Country rugby lays the foundations for many a professional rugby player but it's rare that regional towns have the chance to see their hometown heroes in action at the top level.
NSW Country Eagles captain Paddy Ryan will have the chance to pay back his hometown of Tamworth in the NRC this weekend, just his second game there since moving to Sydney to pursue his rugby dream.
Ryan has gone on to play 74 matches for the NSW Waratahs and has three Wallabies caps, but he has never lost his love for the town where he was first introduced to rugby.
“I always love going back home,” he said.
“I went back last year and unfortunately couldn’t play when the Stars played the Eagles.
“It was a great game, Tamworth really showed up and they get another game this year.
“I’m not surprised, it’s a great town and a great place to play rugby.”
Ryan's sentiment isn't hollow - the 28-year-old won the Rugby Union Players’ Association (RUPA) Award for Community Service in 2015 because of his active involvement with his hometown and country rugby.
His junior coach, Andrew Verrell is one of those who sees Ryan's efforts when he returns home, appreciative of a man who has grown up but never forgotten where he came from.
“He had all those little bits and pieces,” Verrell remembers.
“His ability to train, his attitude around the park, his work ethic, attention to detail, put them all together it adds up to a kid who was going to go somewhere and he’s subsequently done that.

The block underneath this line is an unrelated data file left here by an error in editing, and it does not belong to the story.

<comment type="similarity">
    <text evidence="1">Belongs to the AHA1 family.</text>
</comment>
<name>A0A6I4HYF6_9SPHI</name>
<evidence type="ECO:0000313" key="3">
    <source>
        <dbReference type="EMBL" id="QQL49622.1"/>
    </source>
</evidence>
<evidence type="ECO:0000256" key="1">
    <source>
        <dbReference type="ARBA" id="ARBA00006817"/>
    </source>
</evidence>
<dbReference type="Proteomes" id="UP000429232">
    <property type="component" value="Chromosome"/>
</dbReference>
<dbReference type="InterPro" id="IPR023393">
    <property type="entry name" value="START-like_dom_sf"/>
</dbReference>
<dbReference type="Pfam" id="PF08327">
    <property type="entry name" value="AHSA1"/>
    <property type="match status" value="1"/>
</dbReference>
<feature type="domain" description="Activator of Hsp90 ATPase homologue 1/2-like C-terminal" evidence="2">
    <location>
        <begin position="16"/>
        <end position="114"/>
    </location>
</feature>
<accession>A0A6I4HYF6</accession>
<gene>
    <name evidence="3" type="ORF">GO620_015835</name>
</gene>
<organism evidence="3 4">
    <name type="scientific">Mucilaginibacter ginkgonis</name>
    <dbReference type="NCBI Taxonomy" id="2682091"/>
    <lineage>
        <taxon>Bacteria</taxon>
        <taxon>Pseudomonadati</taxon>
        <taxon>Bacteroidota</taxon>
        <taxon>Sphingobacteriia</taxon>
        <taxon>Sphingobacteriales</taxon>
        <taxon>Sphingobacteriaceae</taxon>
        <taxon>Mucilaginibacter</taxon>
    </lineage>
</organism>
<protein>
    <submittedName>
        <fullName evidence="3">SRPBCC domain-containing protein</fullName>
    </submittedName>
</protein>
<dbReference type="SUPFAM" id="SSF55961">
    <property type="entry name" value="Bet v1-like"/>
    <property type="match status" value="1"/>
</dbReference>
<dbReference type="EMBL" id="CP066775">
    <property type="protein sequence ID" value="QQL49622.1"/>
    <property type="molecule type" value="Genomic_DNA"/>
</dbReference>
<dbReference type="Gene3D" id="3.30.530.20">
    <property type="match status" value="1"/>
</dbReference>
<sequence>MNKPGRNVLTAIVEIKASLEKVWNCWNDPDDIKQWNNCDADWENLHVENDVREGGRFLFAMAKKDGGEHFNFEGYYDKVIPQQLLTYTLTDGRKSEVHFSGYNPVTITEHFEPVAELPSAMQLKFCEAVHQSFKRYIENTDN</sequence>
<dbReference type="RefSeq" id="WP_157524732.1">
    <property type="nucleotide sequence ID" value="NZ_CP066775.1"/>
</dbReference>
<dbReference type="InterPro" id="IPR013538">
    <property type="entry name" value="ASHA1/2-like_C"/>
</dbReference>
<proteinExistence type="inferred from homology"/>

“He’s gone off to form a full-time career as a rugby union player but when he comes home he’s always willing to come and do some stuff with the juniors.”
“He’ll work from 16-year-olds through to seniors and do scrummaging sessions that can go for over an hour.”
Ryan's upbringing means he knows exactly how much sport means to a regional town, where a weekly rugby game can be a social focal point.
“Rugby in the country is a really big part of the community and it’s where a lot of people can gather on a Saturday and socialise,” he said.
“A lot of farmers are isolated for a lot of the week.
“To be able to give back through an NRC side and playing a game up there is really good way to show our appreciation for them
“The big thing for us now is to interact with Country people and show them how much we appreciate them as part of the rugby community.”
Verrell still coaches for the Tamworth Pirates and couldn’t agree more as to the importance of these events for country footy, after seeing firsthand the reception it received last season.
“Last year we were packed to the rafters with people, the ground was absolutely chockers we’re hoping that will be the case this weekend too,” Verrell said.
“We see this as a really, really important event for us and it’s nice to have a link into this national championship.
“It’s something we desperately needed, and the fact we can see Super Rugby quality players in Country New South Wales is a bonus.
“It’s good for rugby out here and the kids are really looking forward to it.”
Verrell was unsurprised to see Ryan represent the Wallabies on three occasions, following in the footsteps of many country kids before him and wont be the only local featuring in this weekend's match, Melbourne Rising utility back Mick Snowden also grew up in Tamworth.
“If you go through the pedigree of a lot of guys playing rugby in Sydney there’s a lot of country boys down there, it’s (the country) has always been a major rugby nursery for New South Wales and Australia," he said.
“There’s been a lot of Wallabies come out of country areas.”
And while he'll be bringing a semblance of professional rugby back to the country, Ryan will also be introducing a slice of the country to the NRC, with his mum agreeing to cook the entire squad a pre-game dinner.
“Pete Playford (NSW Country Eagles General Manager) and I have gee’d her up to cook a meal, and she didn’t take it as a gee up, she’s taken it literally,” Ryan said.
“She’s definitely going to need to kill a few beasts to feed the team we’re taking up.”